Transferring subspaces between subjects in brain - Computer interfacing

Wojciech Samek, Frank C. Meinecke, Klaus Muller

Research output: Contribution to journalArticle

89 Citations (Scopus)

Abstract

Compensating changes between a subjects' training and testing session in brain-computer interfacing (BCI) is challenging but of great importance for a robust BCI operation. We show that such changes are very similar between subjects, and thus can be reliably estimated using data from other users and utilized to construct an invariant feature space. This novel approach to learning from other subjects aims to reduce the adverse effects of common nonstationarities, but does not transfer discriminative information. This is an important conceptual difference to standard multisubject methods that, e.g., improve the covariance matrix estimation by shrinking it toward the average of other users or construct a global feature space. These methods do not reduces the shift between training and test data and may produce poor results when subjects have very different signal characteristics. In this paper, we compare our approach to two state-of-the-art multisubject methods on toy data and two datasets of EEG recordings from subjects performing motor imagery. We show that it can not only achieve a significant increase in performance, but also that the extracted change patterns allow for a neurophysiologically meaningful interpretation.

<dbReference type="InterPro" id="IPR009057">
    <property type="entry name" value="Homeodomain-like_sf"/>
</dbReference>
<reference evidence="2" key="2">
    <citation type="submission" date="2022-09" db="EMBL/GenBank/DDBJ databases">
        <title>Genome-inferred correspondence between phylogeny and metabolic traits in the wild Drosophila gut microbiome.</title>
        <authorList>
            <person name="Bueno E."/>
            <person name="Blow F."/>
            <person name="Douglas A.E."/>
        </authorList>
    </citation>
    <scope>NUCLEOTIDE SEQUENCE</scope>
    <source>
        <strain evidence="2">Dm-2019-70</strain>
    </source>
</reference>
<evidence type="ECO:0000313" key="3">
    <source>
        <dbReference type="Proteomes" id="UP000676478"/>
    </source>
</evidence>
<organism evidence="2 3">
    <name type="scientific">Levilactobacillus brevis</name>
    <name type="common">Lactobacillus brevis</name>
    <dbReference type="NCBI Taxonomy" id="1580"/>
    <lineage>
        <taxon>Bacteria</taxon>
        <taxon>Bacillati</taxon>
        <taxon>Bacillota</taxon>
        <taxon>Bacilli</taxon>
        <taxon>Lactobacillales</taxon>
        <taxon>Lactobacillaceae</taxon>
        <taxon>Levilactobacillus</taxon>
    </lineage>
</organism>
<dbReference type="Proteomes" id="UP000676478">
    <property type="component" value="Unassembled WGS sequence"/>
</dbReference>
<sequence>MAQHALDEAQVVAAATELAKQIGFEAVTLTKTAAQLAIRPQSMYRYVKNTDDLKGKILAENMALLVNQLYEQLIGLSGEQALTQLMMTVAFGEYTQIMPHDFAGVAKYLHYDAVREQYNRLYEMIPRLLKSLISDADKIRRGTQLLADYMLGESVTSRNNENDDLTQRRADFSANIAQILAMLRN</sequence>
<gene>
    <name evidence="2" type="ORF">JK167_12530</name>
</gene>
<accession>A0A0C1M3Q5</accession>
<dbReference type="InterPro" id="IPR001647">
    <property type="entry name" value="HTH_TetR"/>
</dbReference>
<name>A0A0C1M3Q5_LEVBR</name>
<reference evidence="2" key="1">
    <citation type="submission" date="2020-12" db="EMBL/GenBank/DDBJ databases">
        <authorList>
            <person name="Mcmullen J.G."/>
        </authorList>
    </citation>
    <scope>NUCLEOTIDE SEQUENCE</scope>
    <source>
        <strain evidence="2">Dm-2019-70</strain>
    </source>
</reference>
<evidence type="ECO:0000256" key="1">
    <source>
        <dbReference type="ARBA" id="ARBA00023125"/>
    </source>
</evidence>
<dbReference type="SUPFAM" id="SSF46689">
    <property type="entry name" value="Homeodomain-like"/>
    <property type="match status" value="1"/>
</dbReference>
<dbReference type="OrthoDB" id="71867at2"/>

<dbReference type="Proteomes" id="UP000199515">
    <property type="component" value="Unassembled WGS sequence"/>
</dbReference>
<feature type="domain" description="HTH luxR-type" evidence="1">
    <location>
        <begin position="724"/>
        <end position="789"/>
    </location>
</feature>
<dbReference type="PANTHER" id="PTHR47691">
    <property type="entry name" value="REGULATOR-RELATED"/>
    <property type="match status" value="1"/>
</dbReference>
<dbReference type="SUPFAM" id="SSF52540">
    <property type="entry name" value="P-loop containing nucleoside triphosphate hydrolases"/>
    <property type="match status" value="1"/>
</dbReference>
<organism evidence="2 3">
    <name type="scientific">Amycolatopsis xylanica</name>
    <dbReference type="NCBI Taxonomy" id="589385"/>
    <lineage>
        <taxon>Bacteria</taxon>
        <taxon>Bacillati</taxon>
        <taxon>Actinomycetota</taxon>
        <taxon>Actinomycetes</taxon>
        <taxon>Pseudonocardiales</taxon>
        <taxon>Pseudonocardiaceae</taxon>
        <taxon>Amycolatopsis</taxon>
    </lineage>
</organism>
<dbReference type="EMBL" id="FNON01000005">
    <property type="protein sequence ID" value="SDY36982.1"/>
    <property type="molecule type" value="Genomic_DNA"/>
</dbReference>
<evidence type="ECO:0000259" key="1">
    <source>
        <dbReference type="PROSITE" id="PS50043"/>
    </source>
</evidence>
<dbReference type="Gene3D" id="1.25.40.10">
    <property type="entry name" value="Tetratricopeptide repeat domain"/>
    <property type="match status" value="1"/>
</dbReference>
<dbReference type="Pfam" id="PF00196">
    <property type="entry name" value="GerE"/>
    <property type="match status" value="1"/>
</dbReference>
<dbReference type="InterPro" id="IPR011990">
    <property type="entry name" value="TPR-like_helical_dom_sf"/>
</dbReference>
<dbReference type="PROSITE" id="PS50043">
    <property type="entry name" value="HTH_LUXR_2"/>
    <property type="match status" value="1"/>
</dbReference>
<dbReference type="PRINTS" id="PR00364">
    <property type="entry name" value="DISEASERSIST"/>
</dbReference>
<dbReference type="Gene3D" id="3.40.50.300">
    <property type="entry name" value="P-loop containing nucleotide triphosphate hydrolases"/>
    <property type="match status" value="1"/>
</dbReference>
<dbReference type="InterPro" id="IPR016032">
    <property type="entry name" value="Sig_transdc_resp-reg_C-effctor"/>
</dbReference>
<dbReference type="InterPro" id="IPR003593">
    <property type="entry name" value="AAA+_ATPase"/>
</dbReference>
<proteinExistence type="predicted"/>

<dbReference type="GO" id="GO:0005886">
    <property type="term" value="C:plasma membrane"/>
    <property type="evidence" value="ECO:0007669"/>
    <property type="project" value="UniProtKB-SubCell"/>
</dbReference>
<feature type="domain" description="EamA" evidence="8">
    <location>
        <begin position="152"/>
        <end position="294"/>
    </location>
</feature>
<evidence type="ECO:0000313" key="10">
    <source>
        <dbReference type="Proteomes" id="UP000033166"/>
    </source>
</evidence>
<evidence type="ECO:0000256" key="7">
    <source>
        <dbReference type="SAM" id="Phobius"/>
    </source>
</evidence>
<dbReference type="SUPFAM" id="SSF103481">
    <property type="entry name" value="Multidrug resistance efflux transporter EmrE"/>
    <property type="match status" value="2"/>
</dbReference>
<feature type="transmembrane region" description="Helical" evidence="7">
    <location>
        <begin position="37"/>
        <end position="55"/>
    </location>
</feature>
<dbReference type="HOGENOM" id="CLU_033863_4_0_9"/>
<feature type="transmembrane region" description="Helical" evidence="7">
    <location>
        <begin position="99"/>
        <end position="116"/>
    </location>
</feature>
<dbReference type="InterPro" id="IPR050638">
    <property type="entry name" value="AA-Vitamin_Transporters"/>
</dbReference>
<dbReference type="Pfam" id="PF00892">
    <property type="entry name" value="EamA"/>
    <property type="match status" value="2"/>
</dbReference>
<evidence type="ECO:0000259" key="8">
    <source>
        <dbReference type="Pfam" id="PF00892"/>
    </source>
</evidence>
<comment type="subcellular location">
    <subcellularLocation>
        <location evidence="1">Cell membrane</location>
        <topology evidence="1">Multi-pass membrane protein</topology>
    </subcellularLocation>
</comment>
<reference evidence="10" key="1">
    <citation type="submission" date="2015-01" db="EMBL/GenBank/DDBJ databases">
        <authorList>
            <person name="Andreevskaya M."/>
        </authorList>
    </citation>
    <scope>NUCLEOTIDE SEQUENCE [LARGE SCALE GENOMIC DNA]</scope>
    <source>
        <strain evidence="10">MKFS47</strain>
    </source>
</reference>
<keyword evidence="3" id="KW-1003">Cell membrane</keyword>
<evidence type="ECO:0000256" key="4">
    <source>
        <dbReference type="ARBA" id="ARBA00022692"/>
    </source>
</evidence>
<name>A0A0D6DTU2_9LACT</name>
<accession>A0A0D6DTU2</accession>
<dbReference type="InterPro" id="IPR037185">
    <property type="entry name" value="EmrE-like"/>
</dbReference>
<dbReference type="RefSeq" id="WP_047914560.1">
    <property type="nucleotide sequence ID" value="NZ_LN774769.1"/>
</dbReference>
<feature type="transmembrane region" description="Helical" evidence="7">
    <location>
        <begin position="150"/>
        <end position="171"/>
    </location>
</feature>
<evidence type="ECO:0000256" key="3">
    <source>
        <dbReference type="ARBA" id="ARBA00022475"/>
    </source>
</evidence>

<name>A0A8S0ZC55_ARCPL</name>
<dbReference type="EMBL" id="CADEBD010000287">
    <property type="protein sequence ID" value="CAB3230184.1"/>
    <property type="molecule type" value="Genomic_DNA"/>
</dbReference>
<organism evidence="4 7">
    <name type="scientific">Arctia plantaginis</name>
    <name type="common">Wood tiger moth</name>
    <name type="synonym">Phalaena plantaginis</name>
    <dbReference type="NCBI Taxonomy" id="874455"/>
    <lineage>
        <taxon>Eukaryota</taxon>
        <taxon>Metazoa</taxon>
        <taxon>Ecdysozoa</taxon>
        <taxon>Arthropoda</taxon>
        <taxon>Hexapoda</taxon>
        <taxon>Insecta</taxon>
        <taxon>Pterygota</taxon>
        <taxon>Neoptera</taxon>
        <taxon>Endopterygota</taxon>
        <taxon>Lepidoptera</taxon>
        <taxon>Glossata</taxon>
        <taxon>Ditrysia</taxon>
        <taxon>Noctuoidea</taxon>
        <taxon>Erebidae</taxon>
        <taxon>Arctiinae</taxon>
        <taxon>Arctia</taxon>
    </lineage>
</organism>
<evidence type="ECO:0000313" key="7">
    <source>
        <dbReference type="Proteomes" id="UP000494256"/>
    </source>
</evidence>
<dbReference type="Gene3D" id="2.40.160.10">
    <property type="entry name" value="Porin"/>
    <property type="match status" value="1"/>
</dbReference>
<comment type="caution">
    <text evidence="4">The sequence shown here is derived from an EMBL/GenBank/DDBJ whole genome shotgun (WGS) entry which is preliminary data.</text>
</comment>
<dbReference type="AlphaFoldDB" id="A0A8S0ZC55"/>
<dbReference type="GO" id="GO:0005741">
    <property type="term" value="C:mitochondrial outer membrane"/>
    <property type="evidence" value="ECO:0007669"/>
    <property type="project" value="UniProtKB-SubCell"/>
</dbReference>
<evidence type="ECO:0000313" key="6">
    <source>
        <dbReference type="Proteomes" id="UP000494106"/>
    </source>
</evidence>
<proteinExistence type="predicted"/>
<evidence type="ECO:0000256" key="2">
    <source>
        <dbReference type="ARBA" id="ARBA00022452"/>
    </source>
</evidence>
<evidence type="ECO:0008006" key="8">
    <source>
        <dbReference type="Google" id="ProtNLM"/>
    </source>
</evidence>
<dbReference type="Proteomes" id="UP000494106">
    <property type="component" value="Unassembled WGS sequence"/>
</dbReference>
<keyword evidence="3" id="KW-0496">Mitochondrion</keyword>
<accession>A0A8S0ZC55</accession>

Original languageEnglish
Article number6482603
Pages (from-to)2289-2298
Number of pages10
JournalIEEE Transactions on Biomedical Engineering
Volume60
Issue number8
DOIs
Publication statusPublished - 2013 Aug 5

Fingerprint

Brain
Computer operating procedures
Electroencephalography
Covariance matrix
Play and Playthings
Imagery (Psychotherapy)
Testing
Learning
Datasets

Keywords

  • Brain-computer interface (BCI)
  • common spatial patterns (CSP)
  • nonstationarity
  • transfer learning

ASJC Scopus subject areas

  • Biomedical Engineering

Cite this

Transferring subspaces between subjects in brain - Computer interfacing. / Samek, Wojciech; Meinecke, Frank C.; Muller, Klaus.

In: IEEE Transactions on Biomedical Engineering, Vol. 60, No. 8, 6482603, 05.08.2013, p. 2289-2298.

Research output: Contribution to journalArticle

Samek, Wojciech ; Meinecke, Frank C. ; Muller, Klaus. / Transferring subspaces between subjects in brain - Computer interfacing. In: IEEE Transactions on Biomedical Engineering. 2013 ; Vol. 60, No. 8. pp. 2289-2298.
@article{492b94cd3f204f74a6e2b5fcf782e5ef,
title = "Transferring subspaces between subjects in brain - Computer interfacing",
abstract = "Compensating changes between a subjects' training and testing session in brain-computer interfacing (BCI) is challenging but of great importance for a robust BCI operation. We show that such changes are very similar between subjects, and thus can be reliably estimated using data from other users and utilized to construct an invariant feature space. This novel approach to learning from other subjects aims to reduce the adverse effects of common nonstationarities, but does not transfer discriminative information. This is an important conceptual difference to standard multisubject methods that, e.g., improve the covariance matrix estimation by shrinking it toward the average of other users or construct a global feature space. These methods do not reduces the shift between training and test data and may produce poor results when subjects have very different signal characteristics. In this paper, we compare our approach to two state-of-the-art multisubject methods on toy data and two datasets of EEG recordings from subjects performing motor imagery. We show that it can not only achieve a significant increase in performance, but also that the extracted change patterns allow for a neurophysiologically meaningful interpretation.",